GSOC board under pressure as Taoiseach and Tanaiste deliver withering assessment on phone monitoring
TAOISEACH Enda Kenny has criticised the garda watchdog for snooping on the phone records of journalists.
In a stinging rebuke of the Garda Siochana Ombudsman, Mr Kenny said there was a difference between accessing such records in a case involving national security and the situation at the centre of the current controversy.
It emerged last week that GSOC accessed the phone records of two journalists following a complaint by a friend of the late model Katy French about alleged garda leaks.
Laws which allow GSOC to do this without first getting clearance from a judge are now set to be reviewed on the orders of Justice Minister Frances Fitzgerald.
Mr Kenny said: “Clearly the fundamental principle of journalistic sources being confidential is very important in a democracy.
“Minister Fitzgerald is looking at this on the basis of the protection of the sources of information for journalists in a free world, in a free press.
“There’s a difference here between this particular kind of incident and one of where national security might arise, so the minister will respond appropriately and quickly in this regard.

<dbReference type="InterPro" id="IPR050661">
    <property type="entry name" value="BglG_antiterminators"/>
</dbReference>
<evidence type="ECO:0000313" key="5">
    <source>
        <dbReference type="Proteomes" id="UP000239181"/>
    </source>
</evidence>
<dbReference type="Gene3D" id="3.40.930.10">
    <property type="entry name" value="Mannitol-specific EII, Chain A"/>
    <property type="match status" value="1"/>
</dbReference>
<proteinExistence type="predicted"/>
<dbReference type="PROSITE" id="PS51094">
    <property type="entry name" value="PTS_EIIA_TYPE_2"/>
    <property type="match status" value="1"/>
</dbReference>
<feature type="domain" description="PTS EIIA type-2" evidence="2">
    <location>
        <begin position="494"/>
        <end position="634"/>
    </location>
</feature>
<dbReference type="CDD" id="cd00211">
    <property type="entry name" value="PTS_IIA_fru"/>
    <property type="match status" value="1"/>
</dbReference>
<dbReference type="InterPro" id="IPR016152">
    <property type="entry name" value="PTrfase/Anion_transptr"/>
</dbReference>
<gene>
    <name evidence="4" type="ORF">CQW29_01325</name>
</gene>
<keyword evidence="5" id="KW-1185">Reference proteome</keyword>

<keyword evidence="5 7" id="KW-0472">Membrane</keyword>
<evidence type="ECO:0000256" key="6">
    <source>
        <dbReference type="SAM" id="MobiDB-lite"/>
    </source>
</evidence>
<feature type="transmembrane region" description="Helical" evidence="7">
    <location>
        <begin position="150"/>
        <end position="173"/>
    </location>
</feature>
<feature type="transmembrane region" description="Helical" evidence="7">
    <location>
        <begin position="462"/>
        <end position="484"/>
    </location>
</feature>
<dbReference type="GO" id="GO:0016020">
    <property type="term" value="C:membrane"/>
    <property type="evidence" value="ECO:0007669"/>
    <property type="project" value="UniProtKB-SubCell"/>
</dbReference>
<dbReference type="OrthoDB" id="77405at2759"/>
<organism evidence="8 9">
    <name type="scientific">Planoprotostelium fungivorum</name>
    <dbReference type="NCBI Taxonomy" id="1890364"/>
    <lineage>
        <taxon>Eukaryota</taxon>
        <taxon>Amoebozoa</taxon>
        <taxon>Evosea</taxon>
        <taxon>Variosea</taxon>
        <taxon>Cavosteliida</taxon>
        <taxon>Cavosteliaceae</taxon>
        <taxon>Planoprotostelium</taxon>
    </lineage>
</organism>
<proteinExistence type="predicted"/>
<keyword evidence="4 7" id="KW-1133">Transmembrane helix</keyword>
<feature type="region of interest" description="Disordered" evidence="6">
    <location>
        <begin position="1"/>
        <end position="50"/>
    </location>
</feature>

“Fundamentally, I think that where issues like this are concerned that it would be appropriate that the legislation be reformed to reflect that.
“Because whatever else people might argue about, there has always been a consistency about the protection of sources for information for members of the press in a democracy like ours.”
The Taoiseach's strong words were echoed by the Tanaiste Joan Burton, who also spoke at the launch of the Action Plan for Jobs 2016 in Oberstown in Kildare earlier today.
“I anticipate that tomorrow, Government will get a report from the Minister for Justice," the Tanaiste said.
“The issue is an important issue. I understand it goes back to events in 2007 and we’ll get a report on it.
“But I think it goes without saying that the protection of journalism sources is of critical and primary importance, and the Government will address that.”
The commentary from the two Government leaders is set to put the spotlight back on the board of GSOC.
The complaints body was the centre of major political upheaval two years ago when it claimed gardai were bugging its offices.
Last week it was revealed that GSOC itself is prying into how journalists operate and snooping on phone traffic. There are also worries it has been monitoring one journalist’s emails.
The National Union of Journalists (NUJ) has expressed serious concern over fresh claims that journalists were being monitored by the secretive watchdog which was recently handed major powers.
In recent weeks, a number journalists, one of whom works for Independent News & Media (INM), have discovered their phone records have been accessed as part of a GSOC probe.
The Government is currently facing a High Court challenge to laws which allow such snooping, as well as data retention laws.
The case is being taken by campaign group Digital Rights Ireland.